What happens when one gets raises at a rate less than inflation is that one constantly feels like one is getting cut. While this is true in terms of adjusted dollars, in terms of actual dollars it is not a true cut. The same thing is happening with principals, in a different way. I know that Pioneer and Huron *feel* like they have lost a lot of asst. principal positions. Really, those positions have gotten transferred to Skyline, and the ratio of principals to high school students at the big schools is fairly stable.
In this data, it is also possible to see some areas where there could--and probably should--be changes.
1. Skyline has an athletic coordinator and not an athletic director (therefore, he doesn't show up on this chart) because I was told that the plan is that, after one of the other ADs retires there will only be one AD and two athletic coordinators. Here's how I think about it. The Athletic Directors are at the level of Asst. Principals, and every year there are asst. principal positions open. Why not move one of the ADs into an assistant principal position now and replace her or him with a lower-level athletic coordinator? Why wait until someone decides to retire? If we only need one athletic director, why wait?
2. Should a couple of schools be closed? Candidates that would come to mind to me: Pittsfield (size--disperse the school. Downside: it does draw a huge number of kids from the neighborhood); Mitchell (make Scarlett a K-8); Scarlett (without Mitchell--disperse the school to the other middle schools); Ann Arbor Technical School.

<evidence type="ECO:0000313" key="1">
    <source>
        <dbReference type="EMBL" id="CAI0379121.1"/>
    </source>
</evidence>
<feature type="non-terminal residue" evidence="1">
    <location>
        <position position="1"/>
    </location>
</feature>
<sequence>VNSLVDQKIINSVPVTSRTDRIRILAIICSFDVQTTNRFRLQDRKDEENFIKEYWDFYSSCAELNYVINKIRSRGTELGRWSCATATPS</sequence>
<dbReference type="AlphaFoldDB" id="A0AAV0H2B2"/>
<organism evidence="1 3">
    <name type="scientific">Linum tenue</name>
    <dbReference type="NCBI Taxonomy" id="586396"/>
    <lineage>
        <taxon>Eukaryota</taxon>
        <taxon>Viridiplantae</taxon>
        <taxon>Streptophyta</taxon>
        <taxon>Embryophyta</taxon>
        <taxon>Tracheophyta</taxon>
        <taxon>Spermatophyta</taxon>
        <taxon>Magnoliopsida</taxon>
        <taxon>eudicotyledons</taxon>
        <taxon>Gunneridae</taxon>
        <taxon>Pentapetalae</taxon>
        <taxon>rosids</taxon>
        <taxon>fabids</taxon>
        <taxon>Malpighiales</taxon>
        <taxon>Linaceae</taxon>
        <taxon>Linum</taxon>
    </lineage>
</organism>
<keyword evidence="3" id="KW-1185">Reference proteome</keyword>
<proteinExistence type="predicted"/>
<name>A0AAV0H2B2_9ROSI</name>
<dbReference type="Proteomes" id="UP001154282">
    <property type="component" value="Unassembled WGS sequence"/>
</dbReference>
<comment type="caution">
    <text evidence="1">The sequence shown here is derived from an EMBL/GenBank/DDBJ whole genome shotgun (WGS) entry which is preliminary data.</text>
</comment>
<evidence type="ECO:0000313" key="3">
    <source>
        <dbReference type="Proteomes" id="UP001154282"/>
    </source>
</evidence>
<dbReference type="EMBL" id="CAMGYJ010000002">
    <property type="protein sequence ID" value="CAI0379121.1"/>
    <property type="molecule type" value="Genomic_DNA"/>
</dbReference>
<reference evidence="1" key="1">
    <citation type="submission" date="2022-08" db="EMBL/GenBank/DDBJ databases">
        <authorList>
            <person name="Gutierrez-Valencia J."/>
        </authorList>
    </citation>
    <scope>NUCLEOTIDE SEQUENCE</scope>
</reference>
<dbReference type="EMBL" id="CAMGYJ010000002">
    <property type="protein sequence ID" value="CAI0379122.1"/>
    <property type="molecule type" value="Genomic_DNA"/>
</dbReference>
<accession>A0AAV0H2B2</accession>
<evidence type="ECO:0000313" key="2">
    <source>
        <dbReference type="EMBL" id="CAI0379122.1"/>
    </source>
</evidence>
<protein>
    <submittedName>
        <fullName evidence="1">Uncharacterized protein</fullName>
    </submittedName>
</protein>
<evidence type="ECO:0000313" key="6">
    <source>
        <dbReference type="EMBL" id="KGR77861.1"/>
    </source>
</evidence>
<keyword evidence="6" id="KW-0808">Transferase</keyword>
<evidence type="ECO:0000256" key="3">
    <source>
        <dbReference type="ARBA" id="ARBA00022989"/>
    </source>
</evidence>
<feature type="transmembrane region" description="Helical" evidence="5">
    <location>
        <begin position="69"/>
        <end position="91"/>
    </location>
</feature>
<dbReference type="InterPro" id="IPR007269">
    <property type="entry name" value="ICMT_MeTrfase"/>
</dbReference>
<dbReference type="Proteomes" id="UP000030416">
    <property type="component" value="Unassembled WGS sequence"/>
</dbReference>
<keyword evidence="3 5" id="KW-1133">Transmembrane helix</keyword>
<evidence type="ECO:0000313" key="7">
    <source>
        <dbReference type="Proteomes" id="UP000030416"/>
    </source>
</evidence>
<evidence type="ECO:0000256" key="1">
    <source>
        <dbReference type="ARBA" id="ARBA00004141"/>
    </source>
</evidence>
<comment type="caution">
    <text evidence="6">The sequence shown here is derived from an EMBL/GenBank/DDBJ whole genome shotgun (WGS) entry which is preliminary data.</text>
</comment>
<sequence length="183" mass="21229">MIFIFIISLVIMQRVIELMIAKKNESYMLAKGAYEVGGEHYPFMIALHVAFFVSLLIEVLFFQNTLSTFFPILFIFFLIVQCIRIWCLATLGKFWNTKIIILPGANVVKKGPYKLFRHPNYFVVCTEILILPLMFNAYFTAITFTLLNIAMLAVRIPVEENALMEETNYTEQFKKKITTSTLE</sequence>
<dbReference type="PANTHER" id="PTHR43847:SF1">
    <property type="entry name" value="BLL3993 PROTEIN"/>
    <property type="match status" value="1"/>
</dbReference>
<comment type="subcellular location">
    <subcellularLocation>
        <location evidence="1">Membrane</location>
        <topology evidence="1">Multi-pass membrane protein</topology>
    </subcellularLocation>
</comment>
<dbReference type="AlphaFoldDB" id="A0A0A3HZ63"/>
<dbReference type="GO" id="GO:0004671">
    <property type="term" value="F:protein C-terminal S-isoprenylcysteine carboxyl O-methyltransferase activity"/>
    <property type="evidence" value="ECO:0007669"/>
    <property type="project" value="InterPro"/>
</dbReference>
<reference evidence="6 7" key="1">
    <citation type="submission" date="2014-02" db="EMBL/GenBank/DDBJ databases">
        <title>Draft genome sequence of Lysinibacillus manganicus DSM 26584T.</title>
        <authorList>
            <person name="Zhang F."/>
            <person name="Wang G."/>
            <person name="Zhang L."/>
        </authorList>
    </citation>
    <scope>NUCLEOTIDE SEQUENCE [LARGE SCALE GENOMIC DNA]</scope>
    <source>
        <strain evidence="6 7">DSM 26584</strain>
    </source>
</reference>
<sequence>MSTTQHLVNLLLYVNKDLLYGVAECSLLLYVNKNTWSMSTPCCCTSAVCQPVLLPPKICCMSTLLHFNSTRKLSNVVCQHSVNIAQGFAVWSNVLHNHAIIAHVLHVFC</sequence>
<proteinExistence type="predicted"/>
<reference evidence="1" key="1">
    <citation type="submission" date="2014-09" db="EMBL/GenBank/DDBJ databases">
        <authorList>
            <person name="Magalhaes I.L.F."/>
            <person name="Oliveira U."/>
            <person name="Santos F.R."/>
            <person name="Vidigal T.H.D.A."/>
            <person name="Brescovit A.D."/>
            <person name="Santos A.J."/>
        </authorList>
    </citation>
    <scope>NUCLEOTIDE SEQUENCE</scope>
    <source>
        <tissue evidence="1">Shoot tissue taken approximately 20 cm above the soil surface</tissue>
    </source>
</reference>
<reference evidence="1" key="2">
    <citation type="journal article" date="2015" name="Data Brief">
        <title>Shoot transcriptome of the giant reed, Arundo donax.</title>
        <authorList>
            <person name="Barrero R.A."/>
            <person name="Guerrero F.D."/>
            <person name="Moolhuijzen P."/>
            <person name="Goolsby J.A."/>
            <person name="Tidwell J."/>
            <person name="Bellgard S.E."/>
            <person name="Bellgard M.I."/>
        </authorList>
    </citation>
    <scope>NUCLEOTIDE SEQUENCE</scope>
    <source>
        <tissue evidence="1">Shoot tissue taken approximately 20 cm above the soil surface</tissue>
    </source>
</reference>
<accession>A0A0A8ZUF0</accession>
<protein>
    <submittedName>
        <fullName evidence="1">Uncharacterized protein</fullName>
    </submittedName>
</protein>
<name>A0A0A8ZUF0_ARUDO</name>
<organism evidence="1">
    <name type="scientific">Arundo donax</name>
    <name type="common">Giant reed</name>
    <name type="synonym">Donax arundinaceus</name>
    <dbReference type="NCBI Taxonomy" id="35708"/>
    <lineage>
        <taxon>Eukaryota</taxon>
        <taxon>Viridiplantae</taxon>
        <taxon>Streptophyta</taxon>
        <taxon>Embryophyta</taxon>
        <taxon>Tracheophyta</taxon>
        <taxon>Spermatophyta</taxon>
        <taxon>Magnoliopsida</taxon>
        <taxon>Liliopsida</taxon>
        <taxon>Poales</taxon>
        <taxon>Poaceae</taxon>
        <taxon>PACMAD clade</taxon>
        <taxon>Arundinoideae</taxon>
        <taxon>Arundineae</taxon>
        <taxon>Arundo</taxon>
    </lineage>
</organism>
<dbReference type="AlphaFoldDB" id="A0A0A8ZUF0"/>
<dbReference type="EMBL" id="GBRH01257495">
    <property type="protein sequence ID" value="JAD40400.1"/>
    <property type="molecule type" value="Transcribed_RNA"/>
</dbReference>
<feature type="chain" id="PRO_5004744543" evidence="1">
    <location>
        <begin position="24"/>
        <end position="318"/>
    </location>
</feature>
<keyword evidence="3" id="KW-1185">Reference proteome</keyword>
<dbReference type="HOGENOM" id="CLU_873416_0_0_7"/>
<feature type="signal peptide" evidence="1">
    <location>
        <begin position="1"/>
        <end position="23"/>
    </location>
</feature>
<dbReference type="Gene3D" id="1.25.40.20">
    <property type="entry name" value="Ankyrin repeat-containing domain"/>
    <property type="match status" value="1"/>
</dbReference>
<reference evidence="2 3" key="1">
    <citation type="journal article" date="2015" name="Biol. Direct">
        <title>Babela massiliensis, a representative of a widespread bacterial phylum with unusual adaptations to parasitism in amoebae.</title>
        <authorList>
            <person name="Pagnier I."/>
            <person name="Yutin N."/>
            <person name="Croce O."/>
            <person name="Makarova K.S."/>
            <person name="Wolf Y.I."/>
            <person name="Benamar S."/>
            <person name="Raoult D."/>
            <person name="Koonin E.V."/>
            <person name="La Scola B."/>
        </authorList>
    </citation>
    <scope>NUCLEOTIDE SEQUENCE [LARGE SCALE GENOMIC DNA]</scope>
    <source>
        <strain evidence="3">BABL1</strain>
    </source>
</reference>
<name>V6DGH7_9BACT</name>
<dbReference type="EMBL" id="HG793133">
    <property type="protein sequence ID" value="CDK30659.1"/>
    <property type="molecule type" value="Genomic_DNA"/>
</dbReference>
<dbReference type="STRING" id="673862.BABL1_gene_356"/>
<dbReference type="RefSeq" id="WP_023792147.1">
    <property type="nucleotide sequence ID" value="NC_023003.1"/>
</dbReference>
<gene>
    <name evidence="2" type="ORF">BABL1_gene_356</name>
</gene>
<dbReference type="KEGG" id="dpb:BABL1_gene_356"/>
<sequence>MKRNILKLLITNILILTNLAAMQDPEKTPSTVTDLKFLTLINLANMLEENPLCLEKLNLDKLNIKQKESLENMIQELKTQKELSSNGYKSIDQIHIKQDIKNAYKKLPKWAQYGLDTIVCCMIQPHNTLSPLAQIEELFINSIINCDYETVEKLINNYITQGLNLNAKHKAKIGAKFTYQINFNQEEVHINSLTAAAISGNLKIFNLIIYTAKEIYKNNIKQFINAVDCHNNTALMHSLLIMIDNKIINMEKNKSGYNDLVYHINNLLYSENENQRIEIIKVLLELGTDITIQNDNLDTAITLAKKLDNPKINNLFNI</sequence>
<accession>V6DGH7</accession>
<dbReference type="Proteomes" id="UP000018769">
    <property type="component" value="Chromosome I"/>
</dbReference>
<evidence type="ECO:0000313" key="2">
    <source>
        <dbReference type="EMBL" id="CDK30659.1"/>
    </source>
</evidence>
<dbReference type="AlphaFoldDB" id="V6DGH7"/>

3. Could assistant principals be only part-time principals and work in the classroom?
4. Now that the comprehensive high schools are so much smaller, do we need as many assistant principals as we have? Could we live with one principal and only one or two assistant principals at these schools?
5. Does the preschool need a full-time principal?
Number of Students
Down 327 students
The preschool nearly doubled in size from 95 to 162 but that doesn’t show up in this per-pupil funding count. It does, however, have separate funding. Both times, Pittsfield is the smallest elementary school and Scarlett is the smallest middle school.
That increase does not cover inflation
Number of Cabinet Level Staff
The Superintendent chooses who should be in the cabinet. All these positions are non-union.
High School Principals
Huron, Pioneer, Community, Clemente, Stone, and then Skyline
High School Asst. Principals
In 2010-2011, Huron had an asst. principal who retired partway through the year and wasn’t replaced. Both counts include Athletic Directors at Huron and Pioneer. Skyline has only an Athletic Coordinator.
Middle School Principals
Middle School Assistant Principals
See elementary school notes
Preschool, Elementary, K-8 Principals
In 2010, the Mitchell principal was pulled out of the school to organize the Mitchell/Scarlett K-8 program for a year and is still counted in this count.
Pay Range for Assistant Principals
+5% to 6% over 5 years
I think in 2005-2006 one asst. principal was getting a principal’s salary based on past service.
Pay Range for Principals
+2% to 6% over 5 years
2005-2006 Comprehensive HS principals: $120,470
2010-2011 Comprehensive HS principals: $127,840
Pay Range for Cabinet
Increases up to 12% for staff who were in the cabinet at both times.
*Excludes Director of Communications who sits on cabinet but is paid significantly lower rate.
(Roberts, then Allen)
Roberts left part way through the year and the interim supt. was paid the same rate. 2011-2012 Supt. Green’s salary is about $245,000. Compared to 2005-2006, that is an increase of 70%.